• Type 3: Change of Pace - There are times that having a different type of player helps a manager match-up with a specific opponent (e.g., an extra tall/stout defender is a nice thing to have against Stoke's virtual basketball team) or late in a match.  I think of players like Bendtner, Walcott, Carew, Zigic, Maxi, etc who come in and offer something not previously available to their manager (height, speed, etc.) in their usual starting group. They usually offer this additional characteristic at the expense of a well developed all-around game that would see them in the starting group more frequently.
  • Type 4: Redundancy - Sometimes you just need more bodies than you have starting spots because the fixture list can get long and you want to be able to give your best players a break or need to replace them due to injury/suspension.  United's ability to rotate Ashley Young/Nani/Valencia or Chelsea's depth at forward (Drogba/Torres/Anelka/Sturridge/Kalou) are obvious examples that could be categorized as either Type 3 or Type 4 depending on your point of view and the situation.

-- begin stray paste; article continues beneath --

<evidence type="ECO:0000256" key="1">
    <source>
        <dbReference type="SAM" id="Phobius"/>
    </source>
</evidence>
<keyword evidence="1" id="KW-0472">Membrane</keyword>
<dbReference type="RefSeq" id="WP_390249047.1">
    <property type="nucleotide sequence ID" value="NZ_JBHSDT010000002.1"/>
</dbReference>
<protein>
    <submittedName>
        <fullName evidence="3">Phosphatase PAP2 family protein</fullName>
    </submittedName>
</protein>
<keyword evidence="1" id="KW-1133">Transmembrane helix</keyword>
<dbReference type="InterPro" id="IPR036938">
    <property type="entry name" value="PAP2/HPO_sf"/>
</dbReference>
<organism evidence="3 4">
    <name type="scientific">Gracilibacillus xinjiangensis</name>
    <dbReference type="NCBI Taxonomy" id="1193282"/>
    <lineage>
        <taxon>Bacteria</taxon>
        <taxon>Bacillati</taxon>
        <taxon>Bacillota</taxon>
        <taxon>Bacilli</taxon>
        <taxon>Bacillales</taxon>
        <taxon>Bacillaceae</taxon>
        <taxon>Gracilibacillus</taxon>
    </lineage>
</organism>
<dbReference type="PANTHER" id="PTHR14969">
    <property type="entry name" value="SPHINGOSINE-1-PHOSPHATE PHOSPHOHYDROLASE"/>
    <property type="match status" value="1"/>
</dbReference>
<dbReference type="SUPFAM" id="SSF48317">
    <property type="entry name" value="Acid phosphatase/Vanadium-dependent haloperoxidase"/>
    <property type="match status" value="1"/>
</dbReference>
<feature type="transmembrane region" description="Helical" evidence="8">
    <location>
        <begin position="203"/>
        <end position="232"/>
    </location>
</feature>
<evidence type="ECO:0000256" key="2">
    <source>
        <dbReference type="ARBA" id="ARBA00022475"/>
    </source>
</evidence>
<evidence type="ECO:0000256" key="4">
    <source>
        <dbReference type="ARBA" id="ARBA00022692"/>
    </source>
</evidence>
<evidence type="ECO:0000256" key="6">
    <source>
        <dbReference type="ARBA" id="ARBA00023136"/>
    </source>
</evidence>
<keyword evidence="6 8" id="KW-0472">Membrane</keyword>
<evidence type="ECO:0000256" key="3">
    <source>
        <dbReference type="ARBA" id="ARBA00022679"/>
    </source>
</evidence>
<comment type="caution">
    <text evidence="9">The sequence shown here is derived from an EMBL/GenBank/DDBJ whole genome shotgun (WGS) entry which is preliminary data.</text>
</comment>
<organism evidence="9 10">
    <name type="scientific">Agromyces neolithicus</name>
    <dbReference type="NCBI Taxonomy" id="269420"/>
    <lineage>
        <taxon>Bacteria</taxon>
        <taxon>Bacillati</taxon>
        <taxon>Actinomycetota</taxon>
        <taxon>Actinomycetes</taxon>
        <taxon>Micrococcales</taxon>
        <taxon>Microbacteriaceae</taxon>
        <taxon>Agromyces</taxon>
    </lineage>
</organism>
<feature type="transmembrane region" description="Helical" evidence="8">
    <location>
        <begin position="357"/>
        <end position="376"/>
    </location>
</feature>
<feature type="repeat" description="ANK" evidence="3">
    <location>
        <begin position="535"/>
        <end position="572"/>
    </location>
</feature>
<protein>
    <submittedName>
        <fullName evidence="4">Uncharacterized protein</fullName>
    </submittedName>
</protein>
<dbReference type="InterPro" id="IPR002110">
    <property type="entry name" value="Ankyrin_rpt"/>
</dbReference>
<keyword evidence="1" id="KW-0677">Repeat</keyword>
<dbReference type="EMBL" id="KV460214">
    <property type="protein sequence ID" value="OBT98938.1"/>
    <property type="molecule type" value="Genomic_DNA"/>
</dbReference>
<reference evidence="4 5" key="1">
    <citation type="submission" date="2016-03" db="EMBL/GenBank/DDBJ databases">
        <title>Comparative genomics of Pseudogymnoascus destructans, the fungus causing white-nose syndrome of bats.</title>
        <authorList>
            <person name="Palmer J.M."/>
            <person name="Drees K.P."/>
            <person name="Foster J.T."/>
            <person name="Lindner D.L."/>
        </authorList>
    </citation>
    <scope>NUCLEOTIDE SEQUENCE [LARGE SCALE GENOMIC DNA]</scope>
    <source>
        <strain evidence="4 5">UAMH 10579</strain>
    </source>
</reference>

• Type 5: Versatility - There are players who may not be good enough to start at one specific spot in the Premier League but by virtue of their versatility have value potentially filling multiple roles in short durations off the bench or as a spot starter.  John O'Shea has been the prototypical example of this type of reserve in recent years.
If these are the types of reserves that Premier League clubs aspire to have on their bench then the question of Diaby's status as a viable top flight player can be evaluated by his ability to firmly fit into one of these categories.